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Know Your Rights
Source: Streets Blog
Subject: Profiles of MRNY
Type: Media Coverage

DOT Safety Plan for Corona’s 111th Street Faces Uphill Battle at Queens CB 4

A dangerous street that Corona residents have to cross to get to Flushing Meadows Corona Park is in line for a serious traffic-calming plan, complete with a two-way protected bike lane [PDF], but local community board members are balking at the proposal.

Flushing Meadows Corona Park, the largest park in Queens, is ringed by highways that cut off access from the neighborhoods around it. The one exception is 111th Street on the west side of the park. But instead of functioning as a welcoming entrance to the park, 111th Street is designed like a surface highway, with three southbound car lanes divided from two northbound lanes by a planted median. Residents have to walk up to 1,300 feet, or five blocks, before finding a marked crosswalk, and 84 percent of cyclists ride on the sidewalk, according to DOT.

Last year, Make the Road New York, Immigrant Movement International, the Queens Museum, and Transportation Alternatives organized for better walking and biking access to the park. Council Member Julissa Ferreras signed on, asking DOT last fall to install bike lanes throughout her district, including on 111th Street [PDF].

The DOT proposal delivers: It would calm the street by narrowing it to one lane of car traffic in each direction. The edge of the street along the park would receive a two-way parking-protected bikeway with pedestrian islands. Moving lanes would be replaced by parking along the median on the southbound side. At intersections, median extensions would shorten crossing distances for pedestrians, which currently stretch up to 94 feet.

This seems to be too much for some key members of Queens Community Board 4.

DOT presented its plan to three members of CB 4 at a special meeting of its transportation committee last Tuesday. “It was definitely a heated, emotional meeting,” said Amy Richards, who coordinates the Partnership for a Healthier Queens program at Make the Road New York. The board members were very “change-averse,” Richards said. “The meeting was tricky.”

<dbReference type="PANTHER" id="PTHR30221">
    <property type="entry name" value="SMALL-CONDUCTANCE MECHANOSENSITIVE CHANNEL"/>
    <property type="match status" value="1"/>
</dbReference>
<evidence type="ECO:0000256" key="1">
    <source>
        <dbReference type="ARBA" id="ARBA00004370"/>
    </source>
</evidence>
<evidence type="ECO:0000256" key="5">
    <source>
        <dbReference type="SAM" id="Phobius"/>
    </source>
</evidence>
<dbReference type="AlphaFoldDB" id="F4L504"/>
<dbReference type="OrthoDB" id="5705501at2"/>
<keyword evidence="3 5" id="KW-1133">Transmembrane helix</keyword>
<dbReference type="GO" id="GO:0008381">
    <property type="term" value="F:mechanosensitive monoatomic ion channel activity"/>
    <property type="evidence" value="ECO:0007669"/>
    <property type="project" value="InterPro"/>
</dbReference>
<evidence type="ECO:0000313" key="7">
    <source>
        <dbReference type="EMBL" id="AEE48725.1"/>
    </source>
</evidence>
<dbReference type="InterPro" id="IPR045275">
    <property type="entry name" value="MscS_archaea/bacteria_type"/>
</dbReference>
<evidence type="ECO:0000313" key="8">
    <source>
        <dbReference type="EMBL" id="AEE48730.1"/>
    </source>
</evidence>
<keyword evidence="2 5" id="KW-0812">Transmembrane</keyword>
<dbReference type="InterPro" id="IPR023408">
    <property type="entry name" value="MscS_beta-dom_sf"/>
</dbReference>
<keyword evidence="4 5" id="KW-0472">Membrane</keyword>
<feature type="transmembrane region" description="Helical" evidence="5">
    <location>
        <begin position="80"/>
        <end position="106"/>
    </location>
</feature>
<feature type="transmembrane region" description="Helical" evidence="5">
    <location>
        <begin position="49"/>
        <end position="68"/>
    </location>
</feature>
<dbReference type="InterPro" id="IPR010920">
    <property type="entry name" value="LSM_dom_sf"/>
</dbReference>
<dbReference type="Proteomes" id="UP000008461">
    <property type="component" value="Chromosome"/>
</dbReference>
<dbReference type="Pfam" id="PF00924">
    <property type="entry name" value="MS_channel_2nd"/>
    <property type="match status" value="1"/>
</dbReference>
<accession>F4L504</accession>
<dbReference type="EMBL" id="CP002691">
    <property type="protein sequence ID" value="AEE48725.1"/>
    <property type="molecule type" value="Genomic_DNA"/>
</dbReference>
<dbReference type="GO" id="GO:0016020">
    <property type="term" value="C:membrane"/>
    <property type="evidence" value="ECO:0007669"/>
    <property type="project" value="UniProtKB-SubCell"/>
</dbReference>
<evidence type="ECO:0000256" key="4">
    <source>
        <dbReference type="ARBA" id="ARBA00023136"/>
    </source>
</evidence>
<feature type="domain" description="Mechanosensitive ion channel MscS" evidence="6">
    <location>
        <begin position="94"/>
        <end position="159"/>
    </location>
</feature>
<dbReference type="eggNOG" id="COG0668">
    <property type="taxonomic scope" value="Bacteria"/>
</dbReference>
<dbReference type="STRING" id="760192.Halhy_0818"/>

“It’s a tough call,” CB 4 District Manager Christian Cassagnol said of the plan. “We told them to go back to the drawing board and change a couple of the small issues we were questioning.” DOT says it used the feedback to draft minor changes the original plan, which Cassagnol received this morning.

Board members last week were actually looking for major changes to the DOT plan. The big complaint from transportation committee members was “not enough traffic lanes, basically,” Cassagnol said. “That seems to be the main thing.”

Without reducing the number of traffic lanes, however, the safety component of the plan would lose most of its impact. 111th Street has no more than 350 cars per hour in either direction during peak hours, DOT said, a level of traffic that is suited for a single lane. But board members said 111th Street needed to keep its car lanes, meeting attendees told Streetsblog, and claimed that large events in the park generate traffic that should weigh more heavily in DOT’s analysis.

The CB 4 members’ position puts them in opposition to Ferreras and neighborhood street safety advocates. “The council member, while she may be in favor or may not be in favor, DOT wants to make sure that the community board is heard,” Cassagnol said, “and we wanted to give them a nudge in the opposite direction.”

Advocates say the handful of board members at last week’s meeting don’t speak for everyone. “From what we’ve heard from the community, there are a lot of people in favor of this plan,” Richards said. “The community members that we have been working with have been really excited for the potential to see these changes happen.”

“We were really excited with what DOT presented. We think its a bold vision for using a street that has a lot of wide, unused space,” said Celia Castellan, senior organizer at Transportation Alternatives.

The protected bike lane would be extended southward along the park edge on Corona Avenue, where it will connect with a pedestrian bridge across the Long Island Expressway to Forest Hills. To the north, a combination of sharrows and green bike lanes will route cyclists on 43rd Avenue, 114th Street, and 113th Street to 34th Avenue, where they can connect to bike lanes and a bike path to Citi Field and the Flushing Bay Promenade.

Crosswalks will be added at four intersections — at 47th, 49th, 54th, and 55th Avenues — doubling the number of intersections with crosswalks on the park edge between 44th Avenue and Corona Avenue. Pedestrian islands will be added at most crossings between the bike lane and the car lane, with some omitted to provide space for fire trucks and other vehicles making wide turns.

DOT said it could implement the project with paint and bollards this summer, with future phases made out of permanent materials.

DOT is tentatively scheduled to present the plan at the next CB 4 full board meeting on April 14. The public is also invited to participate in a workshop this Sunday hosted by the Parks Department, the Queens Museum, and the Design Trust for Public Space on improving access to and circulation within Flushing Meadows Corona Park.

To view the original article, click here.